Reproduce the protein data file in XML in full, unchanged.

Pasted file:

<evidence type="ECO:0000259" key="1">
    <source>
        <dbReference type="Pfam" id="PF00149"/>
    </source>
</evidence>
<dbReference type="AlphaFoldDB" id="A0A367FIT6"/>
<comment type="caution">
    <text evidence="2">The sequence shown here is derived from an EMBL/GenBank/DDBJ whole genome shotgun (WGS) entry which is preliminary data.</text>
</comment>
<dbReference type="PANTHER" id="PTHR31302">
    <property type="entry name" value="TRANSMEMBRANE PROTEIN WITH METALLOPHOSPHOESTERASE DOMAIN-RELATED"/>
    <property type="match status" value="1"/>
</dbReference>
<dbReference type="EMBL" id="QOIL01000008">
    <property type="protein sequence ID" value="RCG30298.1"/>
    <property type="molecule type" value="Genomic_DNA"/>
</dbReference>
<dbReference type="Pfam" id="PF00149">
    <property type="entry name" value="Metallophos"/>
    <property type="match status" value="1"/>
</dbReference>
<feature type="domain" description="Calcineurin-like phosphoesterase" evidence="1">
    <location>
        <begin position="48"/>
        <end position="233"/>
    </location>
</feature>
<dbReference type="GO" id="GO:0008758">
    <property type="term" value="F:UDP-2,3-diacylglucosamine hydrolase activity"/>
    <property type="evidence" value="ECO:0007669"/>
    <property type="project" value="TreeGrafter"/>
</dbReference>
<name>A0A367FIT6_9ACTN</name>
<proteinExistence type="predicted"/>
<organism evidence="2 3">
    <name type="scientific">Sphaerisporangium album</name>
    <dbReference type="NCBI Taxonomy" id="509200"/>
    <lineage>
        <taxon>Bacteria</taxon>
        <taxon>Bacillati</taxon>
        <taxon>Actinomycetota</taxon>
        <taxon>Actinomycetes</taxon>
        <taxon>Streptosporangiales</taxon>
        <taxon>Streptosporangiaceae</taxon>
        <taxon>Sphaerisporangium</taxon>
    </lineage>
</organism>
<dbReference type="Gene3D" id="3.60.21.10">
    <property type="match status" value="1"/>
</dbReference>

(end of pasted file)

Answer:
<evidence type="ECO:0000259" key="1">
    <source>
        <dbReference type="Pfam" id="PF00149"/>
    </source>
</evidence>
<dbReference type="AlphaFoldDB" id="A0A367FIT6"/>
<comment type="caution">
    <text evidence="2">The sequence shown here is derived from an EMBL/GenBank/DDBJ whole genome shotgun (WGS) entry which is preliminary data.</text>
</comment>
<dbReference type="PANTHER" id="PTHR31302">
    <property type="entry name" value="TRANSMEMBRANE PROTEIN WITH METALLOPHOSPHOESTERASE DOMAIN-RELATED"/>
    <property type="match status" value="1"/>
</dbReference>
<dbReference type="EMBL" id="QOIL01000008">
    <property type="protein sequence ID" value="RCG30298.1"/>
    <property type="molecule type" value="Genomic_DNA"/>
</dbReference>
<dbReference type="Pfam" id="PF00149">
    <property type="entry name" value="Metallophos"/>
    <property type="match status" value="1"/>
</dbReference>
<feature type="domain" description="Calcineurin-like phosphoesterase" evidence="1">
    <location>
        <begin position="48"/>
        <end position="233"/>
    </location>
</feature>
<dbReference type="GO" id="GO:0008758">
    <property type="term" value="F:UDP-2,3-diacylglucosamine hydrolase activity"/>
    <property type="evidence" value="ECO:0007669"/>
    <property type="project" value="TreeGrafter"/>
</dbReference>
<name>A0A367FIT6_9ACTN</name>
<proteinExistence type="predicted"/>
<organism evidence="2 3">
    <name type="scientific">Sphaerisporangium album</name>
    <dbReference type="NCBI Taxonomy" id="509200"/>
    <lineage>
        <taxon>Bacteria</taxon>
        <taxon>Bacillati</taxon>
        <taxon>Actinomycetota</taxon>
        <taxon>Actinomycetes</taxon>
        <taxon>Streptosporangiales</taxon>
        <taxon>Streptosporangiaceae</taxon>
        <taxon>Sphaerisporangium</taxon>
    </lineage>
</organism>
<dbReference type="Gene3D" id="3.60.21.10">
    <property type="match status" value="1"/>
</dbReference>